Home Ad Exchange News Yahoo Earnings Get Overshadowed By Upcoming Sale; Tim Spengler Joins Simulmedia

Yahoo Earnings Get Overshadowed By Upcoming Sale; Tim Spengler Joins Simulmedia

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Pro Forma

As with its Q1 2016 report in April, Yahoo’s second-quarter earnings on Monday were dwarfed by the magnitude of its upcoming sale. The only real question to answer now is which suitor gets to seal the deal. The final bids for Yahoo’s core business are due any day. That’s not to say there wasn’t revenue to be reported. Yahoo generated $1.3 billion in total revenue, $504 million of which came courtesy of Mavens – mobile, video native and social. Of that, mobile composed the lion’s share at $378 million, up from $252 million year over year. For any company other than Yahoo, that’d be considered pretty darned good. But for Yahoo, it’s too little too late. Earnings release is here.

Making Waves

Simulmedia added Tim Spengler, former CEO of IPG’s MAGNA Global, as president and chief revenue officer. “TV was really used as an upper-funnel, brand-building, awareness-generating medium and used in a crude way. But now TV can be used with a digital mindset, and I think that’s what’s going to happen,” Spengler tells Ad Age’s Jeanine Poggi. Simulmedia wants to avoid being branded an “advanced-TV category specialist.” More.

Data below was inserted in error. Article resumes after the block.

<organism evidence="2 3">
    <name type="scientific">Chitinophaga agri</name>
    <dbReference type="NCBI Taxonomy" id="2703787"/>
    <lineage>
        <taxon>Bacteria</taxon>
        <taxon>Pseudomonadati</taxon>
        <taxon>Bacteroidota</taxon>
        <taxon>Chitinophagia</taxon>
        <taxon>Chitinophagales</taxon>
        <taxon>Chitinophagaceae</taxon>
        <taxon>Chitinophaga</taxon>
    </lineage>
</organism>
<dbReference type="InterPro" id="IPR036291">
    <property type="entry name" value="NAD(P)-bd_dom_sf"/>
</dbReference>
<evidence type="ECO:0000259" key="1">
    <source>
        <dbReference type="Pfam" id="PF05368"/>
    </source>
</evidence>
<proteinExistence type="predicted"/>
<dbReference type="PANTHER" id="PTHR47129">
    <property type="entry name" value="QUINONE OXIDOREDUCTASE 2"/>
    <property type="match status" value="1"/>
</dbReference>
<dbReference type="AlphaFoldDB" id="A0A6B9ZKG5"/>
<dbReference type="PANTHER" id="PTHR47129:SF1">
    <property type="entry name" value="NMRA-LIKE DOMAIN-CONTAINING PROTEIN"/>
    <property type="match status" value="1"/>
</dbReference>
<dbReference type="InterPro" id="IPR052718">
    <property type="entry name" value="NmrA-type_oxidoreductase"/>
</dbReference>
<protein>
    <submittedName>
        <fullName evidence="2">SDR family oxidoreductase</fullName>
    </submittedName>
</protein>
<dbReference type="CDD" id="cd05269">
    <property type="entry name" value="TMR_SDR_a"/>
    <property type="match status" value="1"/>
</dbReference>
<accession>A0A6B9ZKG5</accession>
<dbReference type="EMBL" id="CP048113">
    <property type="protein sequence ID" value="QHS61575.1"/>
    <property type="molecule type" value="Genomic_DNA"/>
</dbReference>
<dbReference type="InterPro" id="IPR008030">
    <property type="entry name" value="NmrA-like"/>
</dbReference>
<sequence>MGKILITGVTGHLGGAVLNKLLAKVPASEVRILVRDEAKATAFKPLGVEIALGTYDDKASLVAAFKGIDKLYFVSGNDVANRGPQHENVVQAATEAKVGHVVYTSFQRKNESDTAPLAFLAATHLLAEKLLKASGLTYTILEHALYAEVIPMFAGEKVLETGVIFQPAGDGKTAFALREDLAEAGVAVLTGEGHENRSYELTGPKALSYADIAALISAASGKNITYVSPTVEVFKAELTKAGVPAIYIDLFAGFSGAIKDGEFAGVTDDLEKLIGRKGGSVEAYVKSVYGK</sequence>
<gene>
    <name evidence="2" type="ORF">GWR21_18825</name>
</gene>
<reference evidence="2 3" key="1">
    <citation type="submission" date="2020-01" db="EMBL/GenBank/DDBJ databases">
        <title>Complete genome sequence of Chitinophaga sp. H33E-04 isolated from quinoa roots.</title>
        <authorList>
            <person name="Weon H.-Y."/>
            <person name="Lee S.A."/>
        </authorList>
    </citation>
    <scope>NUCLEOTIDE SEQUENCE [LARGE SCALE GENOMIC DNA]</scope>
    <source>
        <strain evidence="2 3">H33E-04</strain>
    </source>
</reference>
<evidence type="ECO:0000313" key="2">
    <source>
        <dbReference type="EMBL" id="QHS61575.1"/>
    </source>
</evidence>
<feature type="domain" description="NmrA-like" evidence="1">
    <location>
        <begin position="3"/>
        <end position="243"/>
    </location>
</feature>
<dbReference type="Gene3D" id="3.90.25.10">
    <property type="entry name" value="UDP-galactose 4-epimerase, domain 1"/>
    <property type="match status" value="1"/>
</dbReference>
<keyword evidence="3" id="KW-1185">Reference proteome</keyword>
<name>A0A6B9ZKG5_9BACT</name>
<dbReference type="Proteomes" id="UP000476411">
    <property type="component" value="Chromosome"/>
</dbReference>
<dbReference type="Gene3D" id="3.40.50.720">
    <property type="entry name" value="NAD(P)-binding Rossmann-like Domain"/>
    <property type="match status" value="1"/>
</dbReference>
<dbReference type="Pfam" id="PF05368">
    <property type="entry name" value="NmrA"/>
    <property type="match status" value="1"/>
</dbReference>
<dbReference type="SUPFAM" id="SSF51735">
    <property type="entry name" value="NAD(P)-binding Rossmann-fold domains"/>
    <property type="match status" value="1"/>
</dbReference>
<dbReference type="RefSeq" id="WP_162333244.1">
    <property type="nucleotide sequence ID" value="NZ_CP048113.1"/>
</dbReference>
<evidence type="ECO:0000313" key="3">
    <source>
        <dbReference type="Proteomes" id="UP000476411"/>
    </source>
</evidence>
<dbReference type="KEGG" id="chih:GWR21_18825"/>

Olympic Teamwork

How’s this for a strategic investment? NBC will outsource the Snapchat presence for its upcoming Olympics coverage to BuzzFeed, a company it invested $200 million in last year. “Instead of handling content for the [Snapchat] channel itself, NBC has recruited a team of 12 producers from BuzzFeed’s video unit to create as much as 20 pieces of content per day for the channel.” According to NBC exec Gary Zenkel, “Success will be based upon how much people watch the Olympics and how broad that audience is.” More.

Down On ‘Flix

Netflix stock took a beating after hours, when the streaming video champ revealed that it’s lagging on new subscribers (1.7 million users added in the past year, when the goal was 2.5 million). The real problem isn’t sign-ups but sign-downs, since Netflix missed projections because it lost more subscribers than anticipated. It shows why OTT leaders often grandfather in subscriber expectations (like multiple users on one paying account) as well as the danger Netflix exposes itself to by eschewing paid media in favor of a single revenue stream. More at The Verge.

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